A two-dimensional polymer prepared by organic synthesis

Nat Chem. 2012 Feb 5;4(4):287-91. doi: 10.1038/nchem.1265.


Synthetic polymers are widely used materials, as attested by a production of more than 200 millions of tons per year, and are typically composed of linear repeat units. They may also be branched or irregularly crosslinked. Here, we introduce a two-dimensional polymer with internal periodicity composed of areal repeat units. This is an extension of Staudinger's polymerization concept (to form macromolecules by covalently linking repeat units together), but in two dimensions. A well-known example of such a two-dimensional polymer is graphene, but its thermolytic synthesis precludes molecular design on demand. Here, we have rationally synthesized an ordered, non-equilibrium two-dimensional polymer far beyond molecular dimensions. The procedure includes the crystallization of a specifically designed photoreactive monomer into a layered structure, a photo-polymerization step within the crystal and a solvent-induced delamination step that isolates individual two-dimensional polymers as free-standing, monolayered molecular sheets.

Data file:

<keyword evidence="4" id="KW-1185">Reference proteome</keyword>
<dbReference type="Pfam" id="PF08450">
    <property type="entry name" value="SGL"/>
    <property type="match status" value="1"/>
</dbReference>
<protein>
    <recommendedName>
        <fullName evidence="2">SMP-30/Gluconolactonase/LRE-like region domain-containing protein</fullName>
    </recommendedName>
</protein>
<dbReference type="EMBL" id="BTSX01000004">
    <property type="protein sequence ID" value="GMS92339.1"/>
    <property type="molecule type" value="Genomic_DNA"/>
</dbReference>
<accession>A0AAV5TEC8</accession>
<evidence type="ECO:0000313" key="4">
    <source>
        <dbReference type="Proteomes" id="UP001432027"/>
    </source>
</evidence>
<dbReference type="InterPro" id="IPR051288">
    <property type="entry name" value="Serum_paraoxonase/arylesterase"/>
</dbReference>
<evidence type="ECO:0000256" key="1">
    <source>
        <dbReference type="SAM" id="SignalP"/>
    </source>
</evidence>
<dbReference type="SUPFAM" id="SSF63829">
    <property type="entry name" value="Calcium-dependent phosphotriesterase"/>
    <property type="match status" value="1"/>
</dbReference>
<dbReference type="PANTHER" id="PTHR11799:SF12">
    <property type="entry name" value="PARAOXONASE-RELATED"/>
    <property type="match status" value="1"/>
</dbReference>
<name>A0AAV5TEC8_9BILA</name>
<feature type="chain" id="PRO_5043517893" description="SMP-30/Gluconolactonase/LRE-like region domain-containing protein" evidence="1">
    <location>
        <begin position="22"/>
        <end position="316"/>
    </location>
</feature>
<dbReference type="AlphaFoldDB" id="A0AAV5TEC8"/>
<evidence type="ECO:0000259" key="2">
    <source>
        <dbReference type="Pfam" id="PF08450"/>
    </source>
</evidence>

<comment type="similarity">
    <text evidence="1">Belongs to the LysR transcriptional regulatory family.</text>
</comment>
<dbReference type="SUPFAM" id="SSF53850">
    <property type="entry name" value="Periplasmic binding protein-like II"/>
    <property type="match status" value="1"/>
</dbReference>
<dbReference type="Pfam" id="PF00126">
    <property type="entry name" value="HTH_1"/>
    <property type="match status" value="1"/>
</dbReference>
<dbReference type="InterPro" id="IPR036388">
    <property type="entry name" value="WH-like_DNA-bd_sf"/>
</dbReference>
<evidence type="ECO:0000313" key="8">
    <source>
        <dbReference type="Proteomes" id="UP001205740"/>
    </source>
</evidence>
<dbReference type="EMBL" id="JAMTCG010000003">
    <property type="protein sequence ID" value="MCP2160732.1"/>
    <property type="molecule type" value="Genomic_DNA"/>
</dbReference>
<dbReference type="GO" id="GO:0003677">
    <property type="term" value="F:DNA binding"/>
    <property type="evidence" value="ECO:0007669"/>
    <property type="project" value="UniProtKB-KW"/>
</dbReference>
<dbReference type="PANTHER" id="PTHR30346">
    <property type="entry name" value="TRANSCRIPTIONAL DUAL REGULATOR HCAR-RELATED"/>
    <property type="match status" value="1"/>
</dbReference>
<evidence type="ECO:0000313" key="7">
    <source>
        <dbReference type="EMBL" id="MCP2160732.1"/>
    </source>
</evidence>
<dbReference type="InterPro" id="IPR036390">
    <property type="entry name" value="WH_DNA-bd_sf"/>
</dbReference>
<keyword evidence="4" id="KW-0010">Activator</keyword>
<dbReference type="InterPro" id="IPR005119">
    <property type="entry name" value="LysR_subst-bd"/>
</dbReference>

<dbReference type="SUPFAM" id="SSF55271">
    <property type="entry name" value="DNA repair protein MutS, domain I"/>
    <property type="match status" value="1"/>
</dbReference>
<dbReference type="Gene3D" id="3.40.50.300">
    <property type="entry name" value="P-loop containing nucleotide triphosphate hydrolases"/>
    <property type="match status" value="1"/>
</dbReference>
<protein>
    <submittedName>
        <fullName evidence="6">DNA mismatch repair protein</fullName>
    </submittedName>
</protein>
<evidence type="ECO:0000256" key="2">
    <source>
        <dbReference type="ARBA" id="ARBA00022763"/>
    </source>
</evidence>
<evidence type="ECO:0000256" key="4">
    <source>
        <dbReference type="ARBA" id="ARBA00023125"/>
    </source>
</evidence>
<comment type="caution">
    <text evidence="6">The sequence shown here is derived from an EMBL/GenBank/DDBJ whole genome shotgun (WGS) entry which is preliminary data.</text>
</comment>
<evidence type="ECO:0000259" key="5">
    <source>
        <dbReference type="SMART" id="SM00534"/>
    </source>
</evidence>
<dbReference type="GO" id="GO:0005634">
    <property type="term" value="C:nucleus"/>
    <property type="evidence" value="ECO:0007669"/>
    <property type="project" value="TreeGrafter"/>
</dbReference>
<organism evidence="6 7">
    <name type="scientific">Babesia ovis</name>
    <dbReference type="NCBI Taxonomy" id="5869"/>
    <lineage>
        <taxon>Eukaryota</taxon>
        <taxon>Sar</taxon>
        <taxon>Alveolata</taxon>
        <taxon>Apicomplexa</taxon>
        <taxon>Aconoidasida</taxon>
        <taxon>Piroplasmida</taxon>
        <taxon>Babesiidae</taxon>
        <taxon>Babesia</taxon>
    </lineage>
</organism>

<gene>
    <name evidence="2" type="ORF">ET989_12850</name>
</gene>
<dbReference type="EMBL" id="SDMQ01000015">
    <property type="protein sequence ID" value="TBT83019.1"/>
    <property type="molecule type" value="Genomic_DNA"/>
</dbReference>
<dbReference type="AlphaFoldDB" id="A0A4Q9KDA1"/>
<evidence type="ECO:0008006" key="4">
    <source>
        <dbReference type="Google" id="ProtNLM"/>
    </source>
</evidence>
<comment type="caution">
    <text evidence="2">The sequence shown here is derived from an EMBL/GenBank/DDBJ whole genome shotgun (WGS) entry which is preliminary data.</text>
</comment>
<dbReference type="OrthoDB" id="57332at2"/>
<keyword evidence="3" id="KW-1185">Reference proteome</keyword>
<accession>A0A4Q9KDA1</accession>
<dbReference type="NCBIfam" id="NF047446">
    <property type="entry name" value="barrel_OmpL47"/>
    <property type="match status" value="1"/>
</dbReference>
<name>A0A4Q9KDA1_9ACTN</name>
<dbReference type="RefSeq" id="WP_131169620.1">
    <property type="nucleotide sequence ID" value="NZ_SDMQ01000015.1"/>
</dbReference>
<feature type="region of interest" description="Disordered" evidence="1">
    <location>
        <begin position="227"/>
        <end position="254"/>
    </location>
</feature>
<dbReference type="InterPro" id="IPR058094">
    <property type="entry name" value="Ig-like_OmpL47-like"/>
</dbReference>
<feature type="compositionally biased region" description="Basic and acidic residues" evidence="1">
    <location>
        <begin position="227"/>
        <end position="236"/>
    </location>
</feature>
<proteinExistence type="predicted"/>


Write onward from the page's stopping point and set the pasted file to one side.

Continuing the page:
Publication types

  • Research Support, Non-U.S. Gov't

MeSH terms

  • Anthracenes / chemistry
  • Crystallization
  • Microscopy, Atomic Force
  • Polymers / chemical synthesis*
  • Polymers / chemistry
  • Solvents / chemistry


  • Anthracenes
  • Polymers
  • Solvents

Associated data

  • PubChem-Substance/131529900
  • PubChem-Substance/131529901
  • PubChem-Substance/131529902
  • PubChem-Substance/131529903